EFFECT OF ETHANOL EXTRACT OF Dennettia tripetala ON LIVER AND KIDNEY ANTIOXIDANT ENZYME ACTIVITY AND MALONDIALDEHYDE CONCENTRATION OF ALBINO WISTAR RATS EXPOSED TO CCl4.


Content

 

 

ABSTRACT

The effect of ethanol extract of Dennettia tripetala on rats exposed to carbon tetrachloride was investigated.  Ethanol extract of the plant was prepared using standard procedure. Sets of 30 female wistar albino rats were divided into 6 groups containing five animals each and were treated orally with increasing doses of ethanol extract of Dennettia tripetala for two weeks.  CCl4 was diluted with olive oil in a 1:1 ratio and administered once by oral route at the end of the extract administration. Results from the study showed non- significant decreases in the levels of catalase and SOD activities (P>0.05) in the CCl4 group compared to the control. The extract treatment however produced a higher activity for the antioxidant enzymes compared to the CCl4 treated groups. The results also showed increased levels of MDA concentration (P<0.05) in the CCl4 group whereas extract treated rats showed lower concentrations of MDA. The overall results suggests that the ethanolic extract of Dennettia tripetala may have moderate hepatoprotective effect in the CCl4  induced rats.

 

 

 

TABLE OF CONTENT

Title page ……………………………………………….……………………i

Certification………………………………………………………………….ii

Dedication……………………………………………………………………iii

Acknowledgement……………………………………………………………iv

Table of contents………………………………………..……………………v

Abstract……………………………………………………………………….vi

CHAPTER ONE

1.0  INTRODUCTION……………………………………………………… 1

1.1LITERATURE REVIEW……………………………..…………………..3

1.1.0 THE LIVER……………………………………………………………..3

1.1.0.1 FUNCTIONS OF THE LIVER …………………..………………….4

1.1.0.2 BIOTRANSFORMATION OF HEPATOTOXICANTS…………….5

1.2 KIDNEY…………………………………………………………………..7

1.2.1 FUNCTIONS OF THE KIDNEY………………………………………7

1.2.1.0 EXCRETION OF WASTES…………………………………………..8

1.2.1.1 REABSORPTION OF VITAL NUTRIENTS……..………………….8

1.2.1.2 ACID-BASE HOMEOSTASIS……………………………………….9

1.2.1.3 OSMOLALITY REGULATION………………………………….….9

1.2.1.4 BLOOD PRESSURE REGULATION…………………….……….10

1.2.1.5 HORMONE SECRETION…………………………………………..11

1.3 HEPATOTOXICITY………………………………………..…………..12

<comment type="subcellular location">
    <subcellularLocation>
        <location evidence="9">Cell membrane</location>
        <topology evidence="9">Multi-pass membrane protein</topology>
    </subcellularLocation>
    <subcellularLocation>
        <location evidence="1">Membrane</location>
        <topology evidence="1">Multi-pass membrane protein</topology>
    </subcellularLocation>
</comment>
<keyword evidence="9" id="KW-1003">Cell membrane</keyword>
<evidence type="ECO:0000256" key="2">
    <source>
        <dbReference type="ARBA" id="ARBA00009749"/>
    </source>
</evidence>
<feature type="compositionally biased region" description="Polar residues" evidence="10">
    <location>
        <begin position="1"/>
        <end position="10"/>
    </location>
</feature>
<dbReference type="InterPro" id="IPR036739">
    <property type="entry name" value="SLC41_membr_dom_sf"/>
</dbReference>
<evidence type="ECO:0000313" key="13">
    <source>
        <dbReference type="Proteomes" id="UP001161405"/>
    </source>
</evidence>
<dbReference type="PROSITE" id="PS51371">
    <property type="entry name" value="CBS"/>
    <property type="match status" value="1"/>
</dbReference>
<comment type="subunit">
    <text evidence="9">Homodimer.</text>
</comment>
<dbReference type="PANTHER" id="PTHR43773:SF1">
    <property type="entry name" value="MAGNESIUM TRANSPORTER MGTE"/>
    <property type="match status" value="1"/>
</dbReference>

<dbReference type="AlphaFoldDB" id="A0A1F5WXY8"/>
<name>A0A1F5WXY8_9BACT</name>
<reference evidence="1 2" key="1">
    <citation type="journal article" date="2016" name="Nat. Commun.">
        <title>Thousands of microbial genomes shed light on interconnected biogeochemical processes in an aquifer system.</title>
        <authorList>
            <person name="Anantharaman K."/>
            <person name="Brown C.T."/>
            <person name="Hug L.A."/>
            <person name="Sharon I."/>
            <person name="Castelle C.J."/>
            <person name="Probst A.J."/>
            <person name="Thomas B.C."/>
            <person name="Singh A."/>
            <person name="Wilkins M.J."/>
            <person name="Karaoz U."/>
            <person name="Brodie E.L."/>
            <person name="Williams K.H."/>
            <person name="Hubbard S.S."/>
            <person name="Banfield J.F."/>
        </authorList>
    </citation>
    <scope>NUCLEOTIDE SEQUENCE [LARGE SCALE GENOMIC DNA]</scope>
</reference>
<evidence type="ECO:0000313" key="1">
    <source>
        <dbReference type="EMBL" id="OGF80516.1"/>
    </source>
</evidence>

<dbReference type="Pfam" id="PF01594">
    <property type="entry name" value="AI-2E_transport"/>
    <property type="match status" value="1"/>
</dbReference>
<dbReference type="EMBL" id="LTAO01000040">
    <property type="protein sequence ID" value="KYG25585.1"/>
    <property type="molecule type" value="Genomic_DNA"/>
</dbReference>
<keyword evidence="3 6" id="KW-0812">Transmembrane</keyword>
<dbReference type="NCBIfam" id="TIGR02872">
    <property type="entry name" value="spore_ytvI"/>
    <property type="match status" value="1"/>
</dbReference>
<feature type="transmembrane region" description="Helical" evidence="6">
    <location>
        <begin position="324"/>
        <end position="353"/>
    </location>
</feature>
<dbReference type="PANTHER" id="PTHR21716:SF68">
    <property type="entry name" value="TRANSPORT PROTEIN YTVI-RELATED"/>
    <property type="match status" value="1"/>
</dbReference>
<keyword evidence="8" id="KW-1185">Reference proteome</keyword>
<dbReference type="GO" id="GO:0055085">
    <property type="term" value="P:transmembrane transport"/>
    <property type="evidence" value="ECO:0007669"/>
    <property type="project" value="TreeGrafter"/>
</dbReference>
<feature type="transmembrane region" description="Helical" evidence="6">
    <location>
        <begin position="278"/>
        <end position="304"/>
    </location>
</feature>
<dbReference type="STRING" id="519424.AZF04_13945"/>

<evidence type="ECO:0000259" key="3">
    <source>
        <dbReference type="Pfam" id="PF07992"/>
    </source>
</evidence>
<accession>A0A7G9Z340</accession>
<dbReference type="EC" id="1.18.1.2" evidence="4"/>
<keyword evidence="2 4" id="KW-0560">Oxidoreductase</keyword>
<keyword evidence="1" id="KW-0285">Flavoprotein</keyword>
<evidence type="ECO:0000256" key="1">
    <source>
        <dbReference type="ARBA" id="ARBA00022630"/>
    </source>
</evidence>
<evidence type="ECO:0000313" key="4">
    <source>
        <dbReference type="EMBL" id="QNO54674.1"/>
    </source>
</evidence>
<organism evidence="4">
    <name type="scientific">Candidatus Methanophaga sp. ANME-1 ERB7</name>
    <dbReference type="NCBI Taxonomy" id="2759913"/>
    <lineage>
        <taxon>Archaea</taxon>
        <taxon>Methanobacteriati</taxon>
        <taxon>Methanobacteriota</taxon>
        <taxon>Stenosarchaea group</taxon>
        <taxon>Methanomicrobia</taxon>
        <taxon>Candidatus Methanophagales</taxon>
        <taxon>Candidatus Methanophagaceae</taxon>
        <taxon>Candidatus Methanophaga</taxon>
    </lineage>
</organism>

1.3.1 SYMPTOMS OF HEPATOTOXICITY…………………..…………..13

1.3.1.0 CLINICAL MANIFESTATION…………………………………….13

1.3.1.1 PATHOLOGICAL MANIFESTATION…………………….………14

1.4 CARBONTETRACHLORIDE………………………………………….14

1.5 OXIDATIVE STRESS…………………………………………………..18

1.5.1 EFFECT OF OXIDATIVE STRESS ON DNA……………………….18

1.5.2 EFFECT OF OXIDATIVE STRESS ON LIPIDS…………………….20

1.5.3 EFFECT OF OXIDATIVE STRESS ON PROTEINS………..……….20

1.5.4 LIPID PEROXIDATION……………………………………..………..21

1.6 ANTIOXIDANTS………………………………………………………..25

1.6.0 ENZYMATIC ANTIOXIDANTS……………………………………...25

1.6.0.1 SUPEROXIDE DISMUTASE………………………………………..25

1.6.0.2 CATALASE………………………………………………………….26

1.6.0.3 GLUTATHIONE PEROXIDASE…………………………………...27

1.6.1 NON ENZYMATIC ANTIOXIDANTS……………………………….29

1.6.1.1 VITAMIN C…………………………………………………………..29

1.6.1.2 VITAMIN E………………………………………………………….29

1.6.1.3 GLUTATHIONE…………………………………………………….30

1.7 LIVER FUNCTIONTESTS………………………………………………30

1.8 LIPID PROFILE…………………………………………………………33

1.9 DENNETTIA TRIPETALA……………………………………………............34

JUSTIFICATION…………………………………………………………….44

AIM AND OBJECTIVE……………………………………………………..44

CHAPTER TWO……………………………………………………………..45

2.0  MATERIALS AND METHODS…………………………………………45

2.1 MATERIALS…………………………………………………………..…45

2.2 APPARATUS……………………………………………………………46

2.3 METHODS ………………………………………………………………47

2.3.1 EXPERIMENTAL ANIMALS………………………………………....47

2.3.2 COLLECTION AND EXTRACTION OF PLANTMATERIALS…….47

2.4 ANIMAL FEEDING EXPERIMENT……………………………………48

2.5 CATALASE……………………………………………………………...49

2.6 SUPEROXIDE DISMUTASE……………………………………………50

2.7 MALONDIALDEHYDE………………………………………………….51

 

CHAPTER THREE

3.0 RESULTS……………………………………………………….53


CHAPTER FOUR

DISCUSSION……………………………………………………….58

CONCLUSION………………………………………………………66

REFERENCES………………………………………………………..67

APPENDIX I……………………………………………………….. 75

APPENDIX II………………………………………………………...76

APPENDIX III………………………………………………………77

APPENDIX IV………………………………………………………79

APPENDIX V……………………………………………………..…81

APPENDIX VI………………………………………………………84

APPENDIX VII………………………………………………………89

 


 

CHAPTER ONE

1.0  INTRODUCTION

            Natural plant products and their derivatives represent more than 50% of all the drugs in clinical use in the world (Ben-Eric, 2002). Dennettia tripetala also known as pepper fruit tree is a well-known Nigerian spicy medicinal plant.  It is found in the tropical rainforest region of Nigeria and sometimes in Savanna areas (Okwu et al., 2005).  It is locally called “Nkarika” by the Efiks of Calabar.  The young leaves and fruits have distinctive spicy taste.  The mature fruits constitute the main edible portions.  Some communities in parts of Southern Nigeria also utilize the leaves and roots, in addition to the fruits for medicinal purpose.  Dennettia tripetala has been found to contain lots of minerals, vitamins, alkaloids and trace elements which are of medicinal importance. It was also indicated that the rich presence of essential oil (oleoresins) determines the aromatic flavoring, coloring and pungent properties of pepper fruits. (Nwaogu et al., 2007) investigated phytochemical content of  Dennettia tripetala and detected the presence of saponins, flavonoids, tannins and cyanogenic  glycosides. The intake of flavonoids in any fruit and vegetable tends to decrease cancer risk (Neuhouser, 2004; Graf  et al., 2005). Flavonoid contributes to the color of plants, their fruits and flowers. The use of medicinal plants in traditional medicine is not intended in any way to replace modern medical science but rather an aid in conventional therapy (Ben-Eric, 2002).